On its own, the recent decision to provide a temporary appraisal waiver for the entire state of North Dakota is mind-boggling for a number of reasons and seemed pre-determined:
- The state has been challenged by the lack of appraisers in rural areas since time began and there are plenty of appraisers in metro areas.
- The inference is that all states with a lot of rural areas should have to have qualified experts come up with valuations.
- There is no verifiable appraisal shortage in the state. In most cases the problem is with AMCs and their business model, unable to pay a fair wage to appraisers covering rural areas.
- FRB – Art Lindo (Chair)
- CFPB – Philip Neary
- FDIC – Marianne Hatheway
- NCUA – Tim Segerson
- OCC – Richard Taft
- FHFA – Robert Witt
- HUD – Bobbi Borland
Only FHFA and HUD voted against the North Dakota Waiver. Those specific agencies deal with appraisers first-hand and understand their role in the risk management process. The remainder are bank regulators or in the case of CFPD, represent consumer interests (and the agency has been gutted over the past several years to reduce its pro-consumer efforts).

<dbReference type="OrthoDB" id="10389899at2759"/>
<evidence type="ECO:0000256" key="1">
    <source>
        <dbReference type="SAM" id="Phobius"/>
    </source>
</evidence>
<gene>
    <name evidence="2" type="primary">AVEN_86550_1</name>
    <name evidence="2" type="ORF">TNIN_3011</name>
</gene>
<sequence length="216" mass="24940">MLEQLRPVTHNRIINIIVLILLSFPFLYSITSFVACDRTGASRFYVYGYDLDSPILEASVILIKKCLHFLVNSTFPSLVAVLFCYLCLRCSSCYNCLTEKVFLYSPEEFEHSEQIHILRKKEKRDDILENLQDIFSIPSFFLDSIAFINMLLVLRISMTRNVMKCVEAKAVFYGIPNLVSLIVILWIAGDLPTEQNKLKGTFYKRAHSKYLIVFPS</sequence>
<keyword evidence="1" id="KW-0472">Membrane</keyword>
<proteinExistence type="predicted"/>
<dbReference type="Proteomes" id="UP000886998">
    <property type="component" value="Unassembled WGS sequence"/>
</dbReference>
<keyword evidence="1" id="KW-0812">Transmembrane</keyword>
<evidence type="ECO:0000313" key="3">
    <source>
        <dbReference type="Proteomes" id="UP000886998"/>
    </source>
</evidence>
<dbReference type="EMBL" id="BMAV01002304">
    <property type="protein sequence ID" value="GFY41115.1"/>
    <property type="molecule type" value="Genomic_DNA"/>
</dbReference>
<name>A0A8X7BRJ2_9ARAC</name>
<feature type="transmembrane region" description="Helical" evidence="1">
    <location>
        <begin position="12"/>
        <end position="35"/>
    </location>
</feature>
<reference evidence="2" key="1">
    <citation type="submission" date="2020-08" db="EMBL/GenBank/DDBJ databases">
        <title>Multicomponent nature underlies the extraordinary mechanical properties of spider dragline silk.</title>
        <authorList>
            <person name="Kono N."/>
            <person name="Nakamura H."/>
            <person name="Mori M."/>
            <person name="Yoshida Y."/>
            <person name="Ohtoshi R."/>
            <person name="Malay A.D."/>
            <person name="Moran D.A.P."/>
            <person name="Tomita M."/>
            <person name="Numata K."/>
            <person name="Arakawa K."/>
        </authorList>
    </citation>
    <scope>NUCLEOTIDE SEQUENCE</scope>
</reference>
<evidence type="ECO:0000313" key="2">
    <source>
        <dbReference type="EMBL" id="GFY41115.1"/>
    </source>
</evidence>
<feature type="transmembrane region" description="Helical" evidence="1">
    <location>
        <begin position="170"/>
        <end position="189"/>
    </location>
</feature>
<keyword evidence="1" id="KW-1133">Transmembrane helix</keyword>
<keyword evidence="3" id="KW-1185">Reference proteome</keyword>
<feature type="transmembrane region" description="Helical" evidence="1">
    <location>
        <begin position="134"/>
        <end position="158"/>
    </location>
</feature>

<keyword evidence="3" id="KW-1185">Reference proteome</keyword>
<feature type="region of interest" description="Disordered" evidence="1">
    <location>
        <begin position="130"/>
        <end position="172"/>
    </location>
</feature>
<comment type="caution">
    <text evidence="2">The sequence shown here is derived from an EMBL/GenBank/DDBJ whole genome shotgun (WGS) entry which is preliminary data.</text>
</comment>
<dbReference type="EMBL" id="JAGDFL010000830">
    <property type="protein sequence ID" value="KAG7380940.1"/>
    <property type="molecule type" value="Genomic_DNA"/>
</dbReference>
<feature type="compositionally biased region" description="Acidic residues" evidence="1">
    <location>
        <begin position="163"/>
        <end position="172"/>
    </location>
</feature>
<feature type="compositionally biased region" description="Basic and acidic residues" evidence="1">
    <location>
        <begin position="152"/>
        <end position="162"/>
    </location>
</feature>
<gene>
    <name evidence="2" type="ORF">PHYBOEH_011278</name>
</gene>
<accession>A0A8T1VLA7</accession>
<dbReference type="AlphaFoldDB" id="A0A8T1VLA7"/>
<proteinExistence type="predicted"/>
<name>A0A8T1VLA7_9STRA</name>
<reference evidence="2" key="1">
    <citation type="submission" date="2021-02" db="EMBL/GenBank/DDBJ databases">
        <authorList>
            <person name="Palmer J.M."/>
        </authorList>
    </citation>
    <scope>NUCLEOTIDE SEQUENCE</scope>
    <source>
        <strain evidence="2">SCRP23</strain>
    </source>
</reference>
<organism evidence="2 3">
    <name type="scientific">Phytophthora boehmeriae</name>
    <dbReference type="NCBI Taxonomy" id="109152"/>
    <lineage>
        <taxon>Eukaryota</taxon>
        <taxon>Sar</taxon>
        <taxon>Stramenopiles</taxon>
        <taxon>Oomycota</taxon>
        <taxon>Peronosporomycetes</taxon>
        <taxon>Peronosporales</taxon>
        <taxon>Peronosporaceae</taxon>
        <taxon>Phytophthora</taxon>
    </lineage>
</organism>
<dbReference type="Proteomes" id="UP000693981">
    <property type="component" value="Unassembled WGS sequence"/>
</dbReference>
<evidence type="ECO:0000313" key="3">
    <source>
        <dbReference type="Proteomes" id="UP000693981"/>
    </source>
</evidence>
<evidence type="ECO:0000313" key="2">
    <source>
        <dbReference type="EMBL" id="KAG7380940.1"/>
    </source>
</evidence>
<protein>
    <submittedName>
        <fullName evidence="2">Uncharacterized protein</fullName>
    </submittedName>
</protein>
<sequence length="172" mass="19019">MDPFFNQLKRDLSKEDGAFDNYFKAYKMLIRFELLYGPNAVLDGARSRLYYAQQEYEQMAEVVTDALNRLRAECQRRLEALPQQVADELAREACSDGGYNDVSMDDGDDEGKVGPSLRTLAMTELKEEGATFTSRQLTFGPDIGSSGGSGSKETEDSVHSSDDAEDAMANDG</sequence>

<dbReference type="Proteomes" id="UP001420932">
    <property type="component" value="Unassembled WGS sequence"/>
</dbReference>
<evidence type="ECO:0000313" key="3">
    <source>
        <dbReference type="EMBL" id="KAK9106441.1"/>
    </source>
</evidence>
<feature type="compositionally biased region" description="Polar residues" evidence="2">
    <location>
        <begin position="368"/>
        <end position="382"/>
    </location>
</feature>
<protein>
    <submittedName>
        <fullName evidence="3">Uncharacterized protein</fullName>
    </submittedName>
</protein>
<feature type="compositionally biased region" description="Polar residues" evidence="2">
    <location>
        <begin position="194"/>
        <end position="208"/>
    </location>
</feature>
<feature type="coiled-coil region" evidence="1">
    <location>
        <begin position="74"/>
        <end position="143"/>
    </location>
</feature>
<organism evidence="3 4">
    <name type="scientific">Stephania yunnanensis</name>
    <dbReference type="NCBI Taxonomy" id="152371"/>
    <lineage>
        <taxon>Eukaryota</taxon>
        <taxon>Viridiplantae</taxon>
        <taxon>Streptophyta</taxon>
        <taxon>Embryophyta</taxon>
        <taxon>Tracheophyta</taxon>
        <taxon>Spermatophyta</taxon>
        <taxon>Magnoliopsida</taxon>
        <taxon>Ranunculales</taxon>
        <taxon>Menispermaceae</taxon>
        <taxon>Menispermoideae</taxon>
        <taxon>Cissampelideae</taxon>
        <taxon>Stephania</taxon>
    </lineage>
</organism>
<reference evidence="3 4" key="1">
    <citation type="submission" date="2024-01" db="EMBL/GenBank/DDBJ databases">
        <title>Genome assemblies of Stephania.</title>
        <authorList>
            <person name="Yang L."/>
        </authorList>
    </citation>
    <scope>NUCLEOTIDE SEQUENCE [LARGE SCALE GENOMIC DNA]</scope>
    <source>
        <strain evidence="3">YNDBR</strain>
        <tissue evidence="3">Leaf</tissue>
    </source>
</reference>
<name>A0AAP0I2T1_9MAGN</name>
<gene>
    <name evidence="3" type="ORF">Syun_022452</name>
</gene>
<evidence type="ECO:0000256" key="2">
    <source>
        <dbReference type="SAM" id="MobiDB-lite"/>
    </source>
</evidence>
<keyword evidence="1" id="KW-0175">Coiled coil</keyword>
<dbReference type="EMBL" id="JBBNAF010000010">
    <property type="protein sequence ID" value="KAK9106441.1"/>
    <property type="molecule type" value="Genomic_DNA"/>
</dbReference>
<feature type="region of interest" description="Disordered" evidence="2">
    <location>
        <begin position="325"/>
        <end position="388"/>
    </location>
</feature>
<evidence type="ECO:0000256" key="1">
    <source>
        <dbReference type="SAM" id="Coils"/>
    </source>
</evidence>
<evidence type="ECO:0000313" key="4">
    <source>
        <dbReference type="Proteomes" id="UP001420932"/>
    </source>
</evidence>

In other words, banks are driving the waiver train. They want to remove a pain point from the mortgage process to grow more origination volume. The Federal government has already proved it will be willing to back up the banks if the economy collapses so why not keep pushing for removing of all pain points?
Jonathan Miller is President and CEO of Miller Samuel Inc., a real estate appraisal and consulting firm he co-founded in 1986. He is a state-certified real estate appraiser in New York and Connecticut, performing court testimony as an expert witness in various local, state and federal courts.